It’s come to me this week that I have the makings of a Trumpista; I have a gift for believing that which is demonstrably untrue.
Six times I was assured by tech support that my email program was once again working and that it would not stop working again at any time in the foreseeable future. And six times I believed it.
After the fifth episode, I had achieved sufficient status to be allowed to escalate my problem to a higher-level technician. He had a British accent, though I couldn’t say for sure what kind. Notwithstanding my graduate study in applied linguistics, I’ve never been much good at distinguishing Irish from Scottish absent an occasional “wee” or “begorrah.” I’m sure he wasn’t cockney, though. Nor did he speak in the so-called cut-glass style that used to be required for on-air work at the BBC. It gave me something to think about after he took control of my computer and filled the screen with dancing symbols and marks unrecognizable by the normal human.
The dialect question was made more challenging by his voice being so small and weak, I could hardly hear him, despite having having set my hearing aids to receive telephonic messages directly in my ear through the magic of blue tooth, whatever that is. Doodling and nodding as if I understood, I speculated about this. Maybe when he was not embarrassed about giving bum technical help, his voice was like Tom Brokaw’s. Maybe his superiors erroneously thought him so capable of dealing with computer mysteries, they overlooked the difficulties his voice presented in his work as a telephone-answering person. Maybe the company I paid $200 plus tax to for a year of unsatisfactory telephone experiences is simply no good at assigning employees to various roles. At least the guy didn’t sound really funny like Jim Bob or Tiffany in Mumbai.
I like to see the face of whoever is pissing me off, so I fought my way through Austin traffic to the shop where I’d bought the service contract. Trouble was, after I got there my attitude went downright sunny. The clerk was a charming geek who addressed me as Dr. Willcott. I liked that.
I haven’t been addressed as Dr. Willcott much since I quit professoring about forty years ago. I trot it out when making dinner or airline reservations in hopes that I’ll be perceived as a rich replacer of heart valves or some other top-of-the-heap sort, but so far I’ve not been ushered past a line of hungry commoners or been offered a seat upgrade. What is this country coming to anyway?
I use my title with equal ineffectiveness when I see a new doctor. I present to him or her a typed sheet outlining my medical history and the drugs I’m taking. Prominent at the top of the sheet is “PAUL WILLCOTT, PH.D., J.D.” They never take the bait; not once has a doctor addressed me as “doctor.” I consider it a good day if I get “mister.”
Never mind all that. At the shop counter, something happened that was even more welcome than being afforded proper respect. As of this writing (twenty-four hours later), my email is still working. I lost my calendar, and I have to go to webmail to see my list of contacts, but I’ll take the partial victory and not whine about the incidental inconveniences.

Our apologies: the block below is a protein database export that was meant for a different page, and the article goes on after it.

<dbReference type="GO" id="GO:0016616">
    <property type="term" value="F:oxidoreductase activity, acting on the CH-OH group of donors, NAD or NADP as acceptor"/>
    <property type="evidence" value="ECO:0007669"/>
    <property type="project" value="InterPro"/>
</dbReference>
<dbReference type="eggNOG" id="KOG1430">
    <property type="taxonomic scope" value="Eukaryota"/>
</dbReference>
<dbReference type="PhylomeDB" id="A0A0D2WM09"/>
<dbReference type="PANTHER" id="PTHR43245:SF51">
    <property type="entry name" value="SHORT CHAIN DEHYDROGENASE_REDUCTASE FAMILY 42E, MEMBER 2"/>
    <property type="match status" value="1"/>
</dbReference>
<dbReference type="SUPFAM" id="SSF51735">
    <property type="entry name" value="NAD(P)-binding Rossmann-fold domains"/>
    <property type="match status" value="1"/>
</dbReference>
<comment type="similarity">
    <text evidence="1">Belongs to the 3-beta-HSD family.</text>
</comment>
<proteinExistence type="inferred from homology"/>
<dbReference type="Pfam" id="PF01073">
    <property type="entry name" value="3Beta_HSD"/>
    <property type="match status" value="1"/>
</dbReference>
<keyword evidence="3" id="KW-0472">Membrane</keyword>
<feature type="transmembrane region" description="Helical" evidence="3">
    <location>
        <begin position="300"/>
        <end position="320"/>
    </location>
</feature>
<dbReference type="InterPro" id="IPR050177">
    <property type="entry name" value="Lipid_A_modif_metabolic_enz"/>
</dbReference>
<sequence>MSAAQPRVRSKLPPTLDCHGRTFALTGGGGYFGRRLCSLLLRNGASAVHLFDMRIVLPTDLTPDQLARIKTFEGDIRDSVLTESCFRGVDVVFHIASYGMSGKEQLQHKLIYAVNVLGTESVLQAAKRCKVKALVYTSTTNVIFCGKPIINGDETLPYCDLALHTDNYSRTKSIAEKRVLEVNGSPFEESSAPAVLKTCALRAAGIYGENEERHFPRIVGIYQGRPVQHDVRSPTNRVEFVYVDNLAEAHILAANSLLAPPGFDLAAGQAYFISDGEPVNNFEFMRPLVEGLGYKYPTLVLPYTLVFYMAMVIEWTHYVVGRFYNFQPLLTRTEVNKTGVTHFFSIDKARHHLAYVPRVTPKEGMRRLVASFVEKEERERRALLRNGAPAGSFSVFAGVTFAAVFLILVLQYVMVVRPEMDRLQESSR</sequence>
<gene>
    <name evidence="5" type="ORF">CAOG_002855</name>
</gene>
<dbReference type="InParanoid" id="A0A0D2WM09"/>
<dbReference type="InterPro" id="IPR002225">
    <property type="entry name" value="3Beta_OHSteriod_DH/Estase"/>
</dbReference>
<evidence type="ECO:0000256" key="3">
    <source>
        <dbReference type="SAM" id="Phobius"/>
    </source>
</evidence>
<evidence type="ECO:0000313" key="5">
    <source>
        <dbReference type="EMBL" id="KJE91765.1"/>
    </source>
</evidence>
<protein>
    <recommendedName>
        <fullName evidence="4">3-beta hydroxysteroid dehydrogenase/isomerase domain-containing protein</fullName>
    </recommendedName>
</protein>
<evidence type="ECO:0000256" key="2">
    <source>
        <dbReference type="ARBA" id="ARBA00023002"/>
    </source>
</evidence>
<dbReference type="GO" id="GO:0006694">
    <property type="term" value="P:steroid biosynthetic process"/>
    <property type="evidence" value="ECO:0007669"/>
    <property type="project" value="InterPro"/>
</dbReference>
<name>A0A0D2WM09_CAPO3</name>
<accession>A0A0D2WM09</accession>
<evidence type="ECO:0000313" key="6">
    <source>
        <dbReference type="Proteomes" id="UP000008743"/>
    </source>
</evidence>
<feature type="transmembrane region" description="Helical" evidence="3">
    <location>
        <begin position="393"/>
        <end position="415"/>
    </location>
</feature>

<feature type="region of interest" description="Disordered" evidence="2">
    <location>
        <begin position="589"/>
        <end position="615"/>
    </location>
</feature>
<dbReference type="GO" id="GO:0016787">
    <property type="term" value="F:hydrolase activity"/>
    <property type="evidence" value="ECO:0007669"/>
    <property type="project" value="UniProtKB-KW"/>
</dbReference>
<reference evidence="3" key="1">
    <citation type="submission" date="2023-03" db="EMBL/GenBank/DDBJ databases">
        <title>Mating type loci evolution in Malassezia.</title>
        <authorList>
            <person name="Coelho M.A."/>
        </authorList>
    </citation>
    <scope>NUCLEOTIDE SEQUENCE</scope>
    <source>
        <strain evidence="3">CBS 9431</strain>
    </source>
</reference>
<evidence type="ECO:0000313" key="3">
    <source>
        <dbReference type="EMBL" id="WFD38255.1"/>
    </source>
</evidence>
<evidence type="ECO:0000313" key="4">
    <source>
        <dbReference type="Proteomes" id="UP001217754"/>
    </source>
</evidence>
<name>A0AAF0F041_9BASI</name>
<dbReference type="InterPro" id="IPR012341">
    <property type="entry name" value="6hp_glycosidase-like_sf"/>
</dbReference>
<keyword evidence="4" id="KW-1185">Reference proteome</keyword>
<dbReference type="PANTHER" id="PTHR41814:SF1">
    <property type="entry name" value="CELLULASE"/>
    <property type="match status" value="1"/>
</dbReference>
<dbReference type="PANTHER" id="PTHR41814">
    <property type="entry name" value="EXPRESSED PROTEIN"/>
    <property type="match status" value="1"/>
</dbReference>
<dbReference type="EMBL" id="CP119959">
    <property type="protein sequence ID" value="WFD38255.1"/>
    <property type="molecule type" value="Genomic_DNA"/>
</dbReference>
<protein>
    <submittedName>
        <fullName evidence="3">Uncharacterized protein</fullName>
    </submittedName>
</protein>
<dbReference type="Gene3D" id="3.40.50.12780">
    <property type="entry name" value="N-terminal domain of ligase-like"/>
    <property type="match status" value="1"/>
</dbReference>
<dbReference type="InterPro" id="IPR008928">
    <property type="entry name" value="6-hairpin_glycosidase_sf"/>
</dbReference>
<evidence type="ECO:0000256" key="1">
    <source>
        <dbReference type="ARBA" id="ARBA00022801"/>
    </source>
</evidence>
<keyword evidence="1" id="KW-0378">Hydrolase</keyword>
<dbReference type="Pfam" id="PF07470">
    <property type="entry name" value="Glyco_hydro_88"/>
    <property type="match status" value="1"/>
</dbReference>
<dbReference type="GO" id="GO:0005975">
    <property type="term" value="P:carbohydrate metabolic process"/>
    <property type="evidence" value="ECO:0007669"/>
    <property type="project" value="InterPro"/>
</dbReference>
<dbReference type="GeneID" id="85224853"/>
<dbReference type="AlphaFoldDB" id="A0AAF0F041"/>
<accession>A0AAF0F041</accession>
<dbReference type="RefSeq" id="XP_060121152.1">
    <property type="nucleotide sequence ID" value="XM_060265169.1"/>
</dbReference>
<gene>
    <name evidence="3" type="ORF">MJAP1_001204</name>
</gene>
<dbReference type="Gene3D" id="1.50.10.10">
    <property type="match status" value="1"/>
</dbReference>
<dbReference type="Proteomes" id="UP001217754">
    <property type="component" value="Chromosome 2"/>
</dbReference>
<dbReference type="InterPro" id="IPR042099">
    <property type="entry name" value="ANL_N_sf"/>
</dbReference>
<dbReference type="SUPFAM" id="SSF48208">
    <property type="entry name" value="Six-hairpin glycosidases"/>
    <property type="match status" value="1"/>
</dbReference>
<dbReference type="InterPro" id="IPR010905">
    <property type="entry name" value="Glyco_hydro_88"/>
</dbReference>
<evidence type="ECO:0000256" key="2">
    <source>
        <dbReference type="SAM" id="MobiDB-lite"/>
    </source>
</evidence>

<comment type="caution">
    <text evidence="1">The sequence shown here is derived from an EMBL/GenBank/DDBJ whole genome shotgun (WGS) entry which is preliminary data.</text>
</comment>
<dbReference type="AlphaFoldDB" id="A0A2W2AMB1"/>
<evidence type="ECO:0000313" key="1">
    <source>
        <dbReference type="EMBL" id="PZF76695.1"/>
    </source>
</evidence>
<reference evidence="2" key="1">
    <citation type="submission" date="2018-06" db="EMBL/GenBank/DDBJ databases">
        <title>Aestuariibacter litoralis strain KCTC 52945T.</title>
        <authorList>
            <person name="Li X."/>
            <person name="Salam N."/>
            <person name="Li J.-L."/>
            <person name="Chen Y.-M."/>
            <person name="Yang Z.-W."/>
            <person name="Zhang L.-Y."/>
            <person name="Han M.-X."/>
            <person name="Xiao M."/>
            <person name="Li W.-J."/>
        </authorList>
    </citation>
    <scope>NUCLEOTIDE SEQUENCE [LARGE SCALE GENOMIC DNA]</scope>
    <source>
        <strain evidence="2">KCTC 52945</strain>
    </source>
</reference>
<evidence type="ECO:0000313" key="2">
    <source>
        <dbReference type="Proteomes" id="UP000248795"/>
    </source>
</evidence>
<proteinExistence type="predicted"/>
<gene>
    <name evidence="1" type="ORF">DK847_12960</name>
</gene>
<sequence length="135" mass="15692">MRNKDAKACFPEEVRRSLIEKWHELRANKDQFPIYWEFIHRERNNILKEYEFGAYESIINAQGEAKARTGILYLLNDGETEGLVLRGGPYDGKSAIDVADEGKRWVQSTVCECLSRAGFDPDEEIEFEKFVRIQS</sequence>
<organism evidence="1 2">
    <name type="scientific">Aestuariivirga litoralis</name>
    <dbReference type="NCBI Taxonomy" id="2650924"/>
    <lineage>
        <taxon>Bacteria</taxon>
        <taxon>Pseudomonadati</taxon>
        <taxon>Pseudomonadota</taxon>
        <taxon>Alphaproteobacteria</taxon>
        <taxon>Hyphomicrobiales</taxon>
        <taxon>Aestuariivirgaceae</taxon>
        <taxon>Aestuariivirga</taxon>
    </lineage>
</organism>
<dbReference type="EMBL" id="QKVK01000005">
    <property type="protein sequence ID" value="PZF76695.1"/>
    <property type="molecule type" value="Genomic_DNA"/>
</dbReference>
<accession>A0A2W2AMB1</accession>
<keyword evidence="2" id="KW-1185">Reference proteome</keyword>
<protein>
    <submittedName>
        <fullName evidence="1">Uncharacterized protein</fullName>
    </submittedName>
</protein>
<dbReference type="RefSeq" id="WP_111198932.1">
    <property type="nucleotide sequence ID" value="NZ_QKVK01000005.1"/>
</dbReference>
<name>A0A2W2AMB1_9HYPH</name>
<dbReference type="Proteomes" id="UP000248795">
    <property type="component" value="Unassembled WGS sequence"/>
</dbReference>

At one point when I was waiting for a telephone techie to fail in his calling, I pulled a volume of E.B.White’ s Letters off the shelf by my desk. My mother wrote letters by hand up until the end of her life, by which time that had become a practice rarely used to make contact with other humans. Today, my niece Julie and my friend Dorothy send post cards. Like many people, I write letters for special purposes, such as condolence or thank you. And that’s about all the personal-letter activity I run into.
While the distant geek was toiling away, I thought about giving up electronic communication. It would be a little awkward, of course. “I’m going to France for a couple of months. You can reach me by mail at the American Express office in Bordeaux.” Does American Express offer that service anymore? Nowadays, for the first time in around four hundred years, there is probably not a single living person who writes enough personal letters – even inconsequential and uninteresting ones – to merit publishing them in book form.
On the shelf next to White was a file folder of stuff I’d printed or clipped from newspapers or magazines. This sort of collection was once known as a commonplace book. I wonder if the Victorians who used to keep them ever opened them up and attended to the contents. Maybe they were like the boxes of snapshots that are stored in attics, awaiting a spare moment or month for organization and notation before the names and dates are forgotten.
I did pull a couple of pieces from my commonplace book (file). A New York Times clipping made the point that to keep your mind sharp into old age – to become a superager, as the Times put it – you should work hard at something, mental or physical, regularly. Not just crossword puzzles either. Activities that are really challenging, such as high-intensity interval training or teaching yourself Arabic. Until I’d read that, I was unaware that my dealing periodically with tech support would make me the most mentally nimble person in my nursing home.
Another note in my file was a riff on Max Weber’s notion that modern times have been grievously injured by the loss of the capacity for enchantment, “the belief that mysterious or incalculable forces come into play.” Weber wouldn’t have been worried about this if he had foreseen conversations with tech support.
Nor did he see Donald Trump coming. That guy is a master of enchantment. Almost half of Americans believe his fairy tales, proving thereby that no matter what Weber had to say on the matter, enchantment can be carried too far.
As a doctor kindly pointed out to Ann one time when she was fretting about the connection between her emotional makeup and hypertension, “It is not easy to be human.”